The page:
It should be noted that UTQG ratings are not required for select tires, including:
- Deep-treaded light truck tires
- Snow tires
- Spare tires
- Trailer tires
- Tires under 12 inches in diameter
Michelin Tire UTQG Ratings
|Type of Michelin Tire||Treadwear Grade||Traction Grade||Temperature Grade|
|Michelin Defender T+H||820||A||B|
|Michelin Latitude Tour HP||440||A||A|
|Michelin LTX M/S2||720||A||A|
|Michelin Pilot Exalto PE2||240||A||A|
|Michelin Premier A/S||640||A||A|
|Michelin Pilot Sport Cup 2||180||AA||A|
|Michelin Energy Saver A/S||480||A||A|
|Michelin Latitude Sport||220||AA||A|
|Michelin Energy LX4||500||A||A|
|Michelin Pilot Sport A/S Plus||440||A||A|
|Michelin LTX A/T 2||500||A||B|
Michelin Tire Reviews
Better Business Bureau (BBB) rating: A+
BBB complaints in last three years: 57
J.D. Power customer satisfaction index (passenger car): 752 / 1,000
Michelin is one of the most recognizable names in the automotive industry, and it’s known for producing durable and quality tires. In the J.D. Power 2021 U.S. Original Equipment Tire Customer Satisfaction Study℠, Michelin tires ranked first for customer satisfaction in every category, including passenger car tires. The company also holds an A+ rating from the BBB.
Positive Michelin Tire Reviews
“I’m impressed by the grip these tires provide in weather colder than 45 degrees. They also perform well in the rain, and were shockingly sure-footed in a little bit of snow. My M2 Comp rides a lot smoother with these tires as well.”
– Baby M. via Tirebuyer
“I read the warranty and understand they’re not ‘lifetime’ tires but for my Lincoln MKT, they’re outstanding! I’ve had them one day and I’m prepared to swear by them tonight after putting the SUV back in the garage.”
– ThePaintItGuy via Tirebuyer
Negative Michelin Tire Reviews
“I have a gravel driveway at home and at my job and the four grooves that go around the circumference of the tire collect rocks and as I accelerate on the highway the rocks are thrown up on the sides and underneath, chipping the paint and the underside.”
– BK via Tirebuyer
“This tire lasted only 28,000 miles with a 45,000-mile warranty. Michelin would not honor the warranty with strict warranty rules. Our SUV had Michelin tires and we got only 26,000 miles on them. We will never buy any Michelin tires again.”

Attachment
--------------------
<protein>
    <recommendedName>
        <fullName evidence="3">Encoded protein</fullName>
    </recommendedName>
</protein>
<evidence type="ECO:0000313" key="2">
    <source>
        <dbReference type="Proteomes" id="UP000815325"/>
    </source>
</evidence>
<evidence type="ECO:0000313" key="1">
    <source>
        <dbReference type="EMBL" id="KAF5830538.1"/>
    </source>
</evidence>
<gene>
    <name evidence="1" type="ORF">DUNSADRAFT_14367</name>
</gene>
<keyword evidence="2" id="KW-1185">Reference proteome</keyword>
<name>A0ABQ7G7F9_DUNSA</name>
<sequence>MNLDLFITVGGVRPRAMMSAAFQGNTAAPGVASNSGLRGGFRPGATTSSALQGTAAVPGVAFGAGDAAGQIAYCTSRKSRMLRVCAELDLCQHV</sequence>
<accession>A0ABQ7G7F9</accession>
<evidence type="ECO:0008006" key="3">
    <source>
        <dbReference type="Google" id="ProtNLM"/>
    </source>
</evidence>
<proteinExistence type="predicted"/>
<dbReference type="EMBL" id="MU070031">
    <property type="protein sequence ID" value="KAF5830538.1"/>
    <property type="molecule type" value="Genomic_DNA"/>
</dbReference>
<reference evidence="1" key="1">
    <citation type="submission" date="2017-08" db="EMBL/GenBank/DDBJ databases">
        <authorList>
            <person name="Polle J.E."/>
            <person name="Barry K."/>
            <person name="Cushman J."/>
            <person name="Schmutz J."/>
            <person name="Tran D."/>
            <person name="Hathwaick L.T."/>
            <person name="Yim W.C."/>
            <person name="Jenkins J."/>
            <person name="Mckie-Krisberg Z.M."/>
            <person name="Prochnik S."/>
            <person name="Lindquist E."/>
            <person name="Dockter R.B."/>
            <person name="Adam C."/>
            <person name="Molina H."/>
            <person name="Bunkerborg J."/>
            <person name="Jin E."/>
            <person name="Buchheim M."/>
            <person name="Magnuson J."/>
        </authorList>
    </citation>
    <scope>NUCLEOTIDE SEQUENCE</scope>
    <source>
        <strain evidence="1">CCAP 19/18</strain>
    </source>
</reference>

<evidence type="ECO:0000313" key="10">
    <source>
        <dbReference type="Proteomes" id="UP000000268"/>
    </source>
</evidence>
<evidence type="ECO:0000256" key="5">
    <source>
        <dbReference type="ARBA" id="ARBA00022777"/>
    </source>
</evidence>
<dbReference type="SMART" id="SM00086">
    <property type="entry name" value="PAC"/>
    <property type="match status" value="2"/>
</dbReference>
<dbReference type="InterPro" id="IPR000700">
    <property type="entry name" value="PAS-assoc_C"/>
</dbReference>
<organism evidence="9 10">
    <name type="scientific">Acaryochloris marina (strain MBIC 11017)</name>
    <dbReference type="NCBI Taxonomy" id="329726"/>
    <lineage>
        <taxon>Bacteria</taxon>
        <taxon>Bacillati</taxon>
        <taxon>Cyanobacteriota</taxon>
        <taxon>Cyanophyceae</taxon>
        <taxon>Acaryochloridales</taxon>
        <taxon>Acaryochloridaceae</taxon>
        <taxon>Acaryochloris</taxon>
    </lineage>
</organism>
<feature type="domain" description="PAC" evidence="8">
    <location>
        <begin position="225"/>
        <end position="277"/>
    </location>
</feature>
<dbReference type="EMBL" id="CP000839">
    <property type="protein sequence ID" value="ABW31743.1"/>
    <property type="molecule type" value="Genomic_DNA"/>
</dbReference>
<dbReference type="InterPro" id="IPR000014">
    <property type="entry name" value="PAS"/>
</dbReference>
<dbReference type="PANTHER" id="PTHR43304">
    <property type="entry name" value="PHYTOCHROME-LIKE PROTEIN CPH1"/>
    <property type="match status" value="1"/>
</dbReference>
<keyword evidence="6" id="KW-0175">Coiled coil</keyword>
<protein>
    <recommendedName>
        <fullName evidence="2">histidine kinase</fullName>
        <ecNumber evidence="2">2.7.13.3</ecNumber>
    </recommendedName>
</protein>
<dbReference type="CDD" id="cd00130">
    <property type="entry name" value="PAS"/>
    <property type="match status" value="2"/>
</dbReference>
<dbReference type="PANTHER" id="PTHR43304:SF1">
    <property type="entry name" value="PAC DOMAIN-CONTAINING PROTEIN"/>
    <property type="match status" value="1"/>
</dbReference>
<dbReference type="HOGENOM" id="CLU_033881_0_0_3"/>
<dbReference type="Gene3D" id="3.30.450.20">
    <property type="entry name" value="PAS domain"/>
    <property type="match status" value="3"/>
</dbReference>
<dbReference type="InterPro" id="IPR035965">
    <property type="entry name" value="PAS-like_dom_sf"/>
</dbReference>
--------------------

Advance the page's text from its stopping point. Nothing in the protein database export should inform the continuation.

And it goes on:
– FA via Tirebuyer
Other Recommendations For Tires
If Michelin tires cost more than you’re willing to spend, know that you have many quality tire brands to choose from. We recommend checking out some of our other top-rated tire brands, such as Goodyear and Cooper.
Goodyear: Most Durable
Recognized as Most Durable in our 2022 industry review, Goodyear has been providing high-quality tires since 1889. Goodyear developed the first tubeless automobile tire in 1903, and the company has continued to push the boundaries of what we know is possible ever since.
Cooper: Best Value
Founded in 1914, Cooper Tire & Rubber Co. is the 13th-largest global tire manufacturer and the fifth-largest tire manufacturer in North America. In our 2022 industry review, our team gave Cooper the title of Best Value. Cooper tires range from about $65 to $475, according to prices on Tirebuyer, making them one of the more affordable options on average.
Frequently Asked Questions
How We Rate Tire Brands
Our review process aims to deliver consistent and unbiased assessments of tire brands. While there are multiple qualities that make a tire manufacturer successful, our review team focuses on those we believe are the most important for consumers:
- Price: Tire size and type can both affect the final cost. Our team of experts compares pricing across a variety of tires from each brand.
- Tire Variety: To determine this score, we look at the types of tires available, including passenger tires and light truck/SUV tires. Tire types can be based on the season, terrain, and other factors.
- Reputation: The National Highway Traffic Safety Administration (NHTSA) created the Uniform Tire Quality Grading (UTQG) Standards to score treadwear, traction, and temperature. Tire brands with high UTQG ratings perform best in this category. Established companies with a long history of reliable service also receive positive marks.
- Customer Satisfaction: We comb through customer reviews on sites like the Better Business Bureau (BBB) to learn about customer experiences. Tire brands with a low volume of complaints score well in this area. We also consider studies from experts like J.D. Power, giving top marks to companies that have a high customer satisfaction index.
*Data accurate at time of publication.